There are two things that can cause the observed light flux from a star to vary: (1) the star itself is changing its light output; or  (2) some opaque object between star and observer is blocking part of the light.  Alternative (1) is unlikely because Tabby's Star is a main-sequence F3 star of a type that is known to have a very stable light output (aside from sunspot-related variations associated with its rotation), particularly over a time span of a few dozen hours. On the other hand, there are not many objects that are large enough to block 22% of the light from an F3 star, which has a visible disc about twice as large as that of our Sun.  Thus, Tabby's Star is a great and continuing astrophysical mystery. 

The Boyajian group's paper includes data not only from Kepler but also from several Earth-based telescopes that have studied Tabby's Star.  In particular, observation with the Keck telescope indicates that Tabby's Star is actually a member of a binary star system and has a small M-class companion star with about a quarter of a solar mass that is separated from its partner by about 885 AU.  Note that an AU is the Earth-Sun distance of 150,000,000 km, and that our Solar System's outermost planet Uranus orbits at about 19.2 AU from the Sun.  At a distance of 885 AU, the small binary companion should have no direct effect on the larger star, but it may have the capability of perturbing large objects in the Oort cloud cometary zone of Tabby's Star.

The Boyajian group considered a number of scenarios, most not very plausible, that might explain the Kepler-observed intensity fluctuations.  These included instrumental artifacts and star variability, and both of these possibilities were eliminated.  Occultation by dust clumps produced in various ways was considered, but problems were found in reconciling most such scenarios with the details of the observations.    The option that the Boyajian group found to be most consistent with the data was that the dips were produced by an infalling comet swarm, perhaps perturbed by the companion star, that passed close to Tabby's Star and intercepted its light flux just as Kepler was making its observations.  Such an occultation by comets would probably be a one-time thing, so additional light flux observations on Tabby's Star are badly needed.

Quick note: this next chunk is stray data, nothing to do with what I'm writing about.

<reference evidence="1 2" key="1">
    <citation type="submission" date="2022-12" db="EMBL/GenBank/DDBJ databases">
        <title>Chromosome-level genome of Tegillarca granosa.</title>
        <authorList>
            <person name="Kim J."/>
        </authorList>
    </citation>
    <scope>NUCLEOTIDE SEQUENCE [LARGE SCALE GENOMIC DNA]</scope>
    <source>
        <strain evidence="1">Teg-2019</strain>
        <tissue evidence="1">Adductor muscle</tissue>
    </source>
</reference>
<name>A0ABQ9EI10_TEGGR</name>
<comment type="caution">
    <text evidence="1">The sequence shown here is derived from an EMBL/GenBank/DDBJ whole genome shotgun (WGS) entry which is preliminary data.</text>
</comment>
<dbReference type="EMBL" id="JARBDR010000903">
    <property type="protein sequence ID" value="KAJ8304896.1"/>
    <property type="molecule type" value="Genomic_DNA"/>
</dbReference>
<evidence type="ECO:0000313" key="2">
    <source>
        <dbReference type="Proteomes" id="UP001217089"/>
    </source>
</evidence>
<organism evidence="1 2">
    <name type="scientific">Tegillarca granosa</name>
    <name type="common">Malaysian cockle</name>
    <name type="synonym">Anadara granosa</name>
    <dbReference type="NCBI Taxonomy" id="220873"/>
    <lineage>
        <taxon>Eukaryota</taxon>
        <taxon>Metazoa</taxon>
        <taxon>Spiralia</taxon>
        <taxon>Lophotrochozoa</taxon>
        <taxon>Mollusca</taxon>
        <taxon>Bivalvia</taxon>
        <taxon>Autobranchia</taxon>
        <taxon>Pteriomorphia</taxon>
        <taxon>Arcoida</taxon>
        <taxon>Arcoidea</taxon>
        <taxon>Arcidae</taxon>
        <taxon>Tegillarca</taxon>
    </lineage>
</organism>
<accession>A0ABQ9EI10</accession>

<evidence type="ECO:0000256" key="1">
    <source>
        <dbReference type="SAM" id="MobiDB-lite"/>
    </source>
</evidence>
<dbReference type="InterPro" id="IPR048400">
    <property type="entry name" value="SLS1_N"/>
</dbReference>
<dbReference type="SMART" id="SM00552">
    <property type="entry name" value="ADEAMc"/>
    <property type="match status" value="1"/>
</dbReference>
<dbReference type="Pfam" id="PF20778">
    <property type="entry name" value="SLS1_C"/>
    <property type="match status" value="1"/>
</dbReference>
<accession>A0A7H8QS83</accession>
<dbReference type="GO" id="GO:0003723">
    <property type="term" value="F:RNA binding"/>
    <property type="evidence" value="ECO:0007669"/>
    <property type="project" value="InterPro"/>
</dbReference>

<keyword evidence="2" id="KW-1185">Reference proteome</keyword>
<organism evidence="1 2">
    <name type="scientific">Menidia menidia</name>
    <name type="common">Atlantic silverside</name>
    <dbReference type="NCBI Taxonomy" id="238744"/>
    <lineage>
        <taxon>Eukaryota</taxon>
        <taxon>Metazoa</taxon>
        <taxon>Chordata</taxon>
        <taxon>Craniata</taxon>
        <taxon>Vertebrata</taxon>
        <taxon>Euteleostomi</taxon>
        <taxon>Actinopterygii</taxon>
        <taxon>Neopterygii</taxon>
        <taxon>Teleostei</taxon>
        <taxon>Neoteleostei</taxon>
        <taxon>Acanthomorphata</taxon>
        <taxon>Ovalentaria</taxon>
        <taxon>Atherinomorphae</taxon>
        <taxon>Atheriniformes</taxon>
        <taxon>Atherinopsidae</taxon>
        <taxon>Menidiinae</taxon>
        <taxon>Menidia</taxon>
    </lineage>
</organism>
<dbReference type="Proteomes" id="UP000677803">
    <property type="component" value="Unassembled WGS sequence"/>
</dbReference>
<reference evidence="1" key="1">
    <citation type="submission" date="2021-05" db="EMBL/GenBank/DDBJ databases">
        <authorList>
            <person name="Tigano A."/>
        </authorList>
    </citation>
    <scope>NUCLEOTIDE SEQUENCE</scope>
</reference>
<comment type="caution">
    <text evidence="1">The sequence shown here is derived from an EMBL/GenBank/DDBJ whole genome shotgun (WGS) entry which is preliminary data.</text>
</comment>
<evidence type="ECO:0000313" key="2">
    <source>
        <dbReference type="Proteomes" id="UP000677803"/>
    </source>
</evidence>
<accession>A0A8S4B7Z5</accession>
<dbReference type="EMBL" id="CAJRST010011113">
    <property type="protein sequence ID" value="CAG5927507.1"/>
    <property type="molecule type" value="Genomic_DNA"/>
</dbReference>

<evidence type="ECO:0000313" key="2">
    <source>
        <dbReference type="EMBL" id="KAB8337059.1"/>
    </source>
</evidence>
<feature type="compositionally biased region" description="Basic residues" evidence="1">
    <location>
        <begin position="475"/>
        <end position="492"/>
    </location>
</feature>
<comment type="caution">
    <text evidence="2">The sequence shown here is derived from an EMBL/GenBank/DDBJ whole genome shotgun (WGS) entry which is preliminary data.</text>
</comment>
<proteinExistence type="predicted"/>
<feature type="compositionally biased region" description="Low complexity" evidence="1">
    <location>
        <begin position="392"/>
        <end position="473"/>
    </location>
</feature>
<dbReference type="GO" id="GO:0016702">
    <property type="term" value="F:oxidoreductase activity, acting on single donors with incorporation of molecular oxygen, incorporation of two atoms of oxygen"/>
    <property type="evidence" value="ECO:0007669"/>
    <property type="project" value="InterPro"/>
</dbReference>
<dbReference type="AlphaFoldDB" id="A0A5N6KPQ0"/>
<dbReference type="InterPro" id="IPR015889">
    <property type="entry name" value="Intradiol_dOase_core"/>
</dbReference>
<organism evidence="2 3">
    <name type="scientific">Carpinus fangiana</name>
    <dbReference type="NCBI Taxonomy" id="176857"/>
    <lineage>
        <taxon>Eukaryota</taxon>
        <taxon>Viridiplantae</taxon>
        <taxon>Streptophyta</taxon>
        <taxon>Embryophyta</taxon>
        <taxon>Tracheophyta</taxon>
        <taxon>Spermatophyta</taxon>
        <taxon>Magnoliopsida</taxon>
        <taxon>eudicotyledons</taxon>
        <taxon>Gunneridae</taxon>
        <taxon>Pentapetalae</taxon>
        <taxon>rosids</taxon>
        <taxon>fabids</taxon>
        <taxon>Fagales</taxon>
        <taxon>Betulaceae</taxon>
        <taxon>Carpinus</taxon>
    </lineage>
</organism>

Another group of astronomers, based at Pennsylvania State University and led by Jason T. Wright, has considered the possibility that the light flux variations of Tabby's Star might indicate the presence of a large swarm of orbital mega-structures around the star, presumably placed there by a high-level extraterrestrial civilization.  Assuming that a swarm of eight or more such mega-structures were in orbit, they found that this scenario could explain the observed occultation.  They concluded that Tabby's Star should be made a high priority target for SETI (search for extra-terrestrial intelligence) investigations and for further intensity fluctuation studies by the future space missions WFIRST, TESS, and PLATO, which are the planned successors of Kepler.